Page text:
Covid is a true black swan event, something that most of us are likely to experience just once in our lifetime. Not only has it led to massive social disruption, but the recession brought about by it has no parallel in human history. Compared to previous global crisis, the economic contraction was sudden and deep … as per quarterly data, global output declined about thrice as much in the global financial crisis, in about half the time. All over the world, governments responded well, using all the policy tools at their disposal. Many unprecedented policy actions were also taken. However, the path to a sustained recovery remains rocky, especially as a new wave of Covid is already upon us now, fuelling fears of a further economic slowdown.
All over the world, fiscal space is shrinking and a sustained revival is made more difficult by the differential impact of the pandemic. Globalization has ensured that we are now all in the same boat, and so it is difficult for someone to flourish when someone else is sinking. The extent of the recovery will depend on the persistence of the economic damage (called scarring) in the medium-term. That will obviously vary across countries and regions.
History has some vital lessons to teach us. Previous recessions, particularly deep ones, have been characterized by economic losses due to falling productivity. Although Covid has spurred increased digitization across all sectors of economic activity and the creation of some unique workplace practices (work from home, for example), the resource reallocation needed to adapt to a new normal is likely to be larger than in past recessions. This is going to impact future productivity growth, mainly as far as the smaller industrial players (chieflyMSMEs) are concerned.
Covid primarily impacted the high-contact sectors, such as entertainment, tourism and hospitality. Even though these remain less central to mainstream production networks than, say, manufacturing, historical analysis shows that in today’s integrated economy shocks to these peripheral sectors can be greatly amplified through spillovers to other sectors. Thus, even though the pandemic’s initial impact was concentrated in the high-contact service sectors, given the extent of the disruption, it still affected the entire economy and resulted in a broaderslowdown.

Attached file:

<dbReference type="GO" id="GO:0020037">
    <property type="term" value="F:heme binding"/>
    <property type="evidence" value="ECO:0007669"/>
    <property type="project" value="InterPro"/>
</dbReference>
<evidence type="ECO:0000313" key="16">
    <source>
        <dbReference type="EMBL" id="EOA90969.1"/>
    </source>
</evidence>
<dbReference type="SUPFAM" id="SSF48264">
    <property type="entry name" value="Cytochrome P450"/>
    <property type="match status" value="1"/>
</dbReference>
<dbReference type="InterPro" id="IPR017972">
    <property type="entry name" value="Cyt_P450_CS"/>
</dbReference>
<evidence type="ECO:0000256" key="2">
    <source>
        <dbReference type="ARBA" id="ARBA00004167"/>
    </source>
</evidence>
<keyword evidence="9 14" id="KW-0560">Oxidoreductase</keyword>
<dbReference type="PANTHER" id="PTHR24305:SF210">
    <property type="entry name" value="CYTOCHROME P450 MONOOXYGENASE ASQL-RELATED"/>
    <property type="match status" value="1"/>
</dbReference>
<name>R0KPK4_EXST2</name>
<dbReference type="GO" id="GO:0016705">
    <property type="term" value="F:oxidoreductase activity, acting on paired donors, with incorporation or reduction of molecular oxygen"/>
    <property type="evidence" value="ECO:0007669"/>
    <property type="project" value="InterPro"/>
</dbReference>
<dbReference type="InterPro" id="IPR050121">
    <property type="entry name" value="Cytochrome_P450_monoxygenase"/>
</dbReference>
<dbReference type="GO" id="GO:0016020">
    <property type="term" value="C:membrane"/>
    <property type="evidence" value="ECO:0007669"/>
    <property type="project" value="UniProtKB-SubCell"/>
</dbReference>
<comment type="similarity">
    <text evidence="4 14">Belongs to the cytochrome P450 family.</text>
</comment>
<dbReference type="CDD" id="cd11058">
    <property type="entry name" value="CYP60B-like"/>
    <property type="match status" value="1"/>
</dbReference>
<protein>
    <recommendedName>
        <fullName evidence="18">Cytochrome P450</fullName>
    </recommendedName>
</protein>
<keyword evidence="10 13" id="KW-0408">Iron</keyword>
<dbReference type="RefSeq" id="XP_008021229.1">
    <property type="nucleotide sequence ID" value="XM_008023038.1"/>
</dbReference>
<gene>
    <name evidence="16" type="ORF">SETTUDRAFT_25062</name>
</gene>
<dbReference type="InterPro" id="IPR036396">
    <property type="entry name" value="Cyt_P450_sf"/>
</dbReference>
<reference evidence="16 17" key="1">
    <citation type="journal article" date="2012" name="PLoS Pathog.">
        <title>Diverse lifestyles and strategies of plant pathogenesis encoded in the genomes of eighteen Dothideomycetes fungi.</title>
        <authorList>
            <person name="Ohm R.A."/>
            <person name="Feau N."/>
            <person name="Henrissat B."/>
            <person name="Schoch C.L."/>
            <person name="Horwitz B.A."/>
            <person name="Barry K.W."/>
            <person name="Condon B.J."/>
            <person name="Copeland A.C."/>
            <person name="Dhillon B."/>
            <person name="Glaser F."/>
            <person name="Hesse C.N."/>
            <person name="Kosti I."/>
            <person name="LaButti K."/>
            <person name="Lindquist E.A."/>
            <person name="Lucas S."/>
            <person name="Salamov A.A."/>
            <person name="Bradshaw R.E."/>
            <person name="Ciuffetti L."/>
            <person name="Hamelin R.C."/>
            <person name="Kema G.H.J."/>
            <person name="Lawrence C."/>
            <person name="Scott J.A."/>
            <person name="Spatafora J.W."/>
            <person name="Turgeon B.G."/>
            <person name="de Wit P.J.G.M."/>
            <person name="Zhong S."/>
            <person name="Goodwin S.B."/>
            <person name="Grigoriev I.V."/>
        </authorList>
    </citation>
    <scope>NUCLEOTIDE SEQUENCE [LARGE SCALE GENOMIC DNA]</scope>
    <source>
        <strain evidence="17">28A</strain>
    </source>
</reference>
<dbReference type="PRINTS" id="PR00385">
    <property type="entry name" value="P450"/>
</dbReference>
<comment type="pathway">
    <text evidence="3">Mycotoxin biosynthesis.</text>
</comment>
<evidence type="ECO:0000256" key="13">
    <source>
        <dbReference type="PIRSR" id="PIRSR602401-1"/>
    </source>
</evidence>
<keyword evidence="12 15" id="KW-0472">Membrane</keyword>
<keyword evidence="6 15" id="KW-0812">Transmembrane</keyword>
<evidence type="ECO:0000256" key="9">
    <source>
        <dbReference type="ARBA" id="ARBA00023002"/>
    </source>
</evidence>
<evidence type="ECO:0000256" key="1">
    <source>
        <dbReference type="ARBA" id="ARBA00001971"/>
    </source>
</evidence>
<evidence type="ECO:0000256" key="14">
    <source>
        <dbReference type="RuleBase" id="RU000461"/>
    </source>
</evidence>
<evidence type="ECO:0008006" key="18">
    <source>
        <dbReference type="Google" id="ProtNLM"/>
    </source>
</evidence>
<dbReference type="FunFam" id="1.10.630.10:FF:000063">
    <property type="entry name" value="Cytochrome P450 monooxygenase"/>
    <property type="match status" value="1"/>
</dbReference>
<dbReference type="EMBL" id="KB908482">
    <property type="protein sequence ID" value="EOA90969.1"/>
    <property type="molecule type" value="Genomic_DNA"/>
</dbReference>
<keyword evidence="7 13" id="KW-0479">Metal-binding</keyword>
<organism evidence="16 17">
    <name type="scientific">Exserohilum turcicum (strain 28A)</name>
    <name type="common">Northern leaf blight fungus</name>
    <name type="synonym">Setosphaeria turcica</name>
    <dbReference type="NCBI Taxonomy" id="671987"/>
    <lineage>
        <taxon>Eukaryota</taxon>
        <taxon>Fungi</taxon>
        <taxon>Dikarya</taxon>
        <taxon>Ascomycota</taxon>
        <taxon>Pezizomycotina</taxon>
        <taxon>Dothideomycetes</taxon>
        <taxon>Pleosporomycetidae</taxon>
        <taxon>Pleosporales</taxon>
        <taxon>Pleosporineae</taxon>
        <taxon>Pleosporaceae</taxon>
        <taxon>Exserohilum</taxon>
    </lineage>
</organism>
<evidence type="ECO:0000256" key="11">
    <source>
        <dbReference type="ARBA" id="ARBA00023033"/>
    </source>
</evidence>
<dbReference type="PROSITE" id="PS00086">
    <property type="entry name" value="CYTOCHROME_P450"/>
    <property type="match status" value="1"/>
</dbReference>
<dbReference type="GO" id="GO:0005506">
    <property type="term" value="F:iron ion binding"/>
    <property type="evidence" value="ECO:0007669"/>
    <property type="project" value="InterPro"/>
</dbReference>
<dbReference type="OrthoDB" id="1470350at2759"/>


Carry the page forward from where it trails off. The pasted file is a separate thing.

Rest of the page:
Covid’s differential impact amongst countries is the result of varying economic structures and the fiscal response of governments. With the emergence of new strains of the virus, countries will need to tailor their responses to the different stages of the pandemic. This will include a policy combination of better-targeted support for affected households and businesses, as well as public investments. Disaster management planning will also need to be reinforcedglobally.
As vaccine coverage improves and supply constraints ease, we will hopefully see the end of the harmful socioeconomic effects of the pandemic. Finally, strong international cooperation will be needed to address the growing socioeconomic divergences across countries. Covid has posed the global economy its biggest challenge in decades (if not centuries), and developing countries need all the help they can get to prevent further scarring.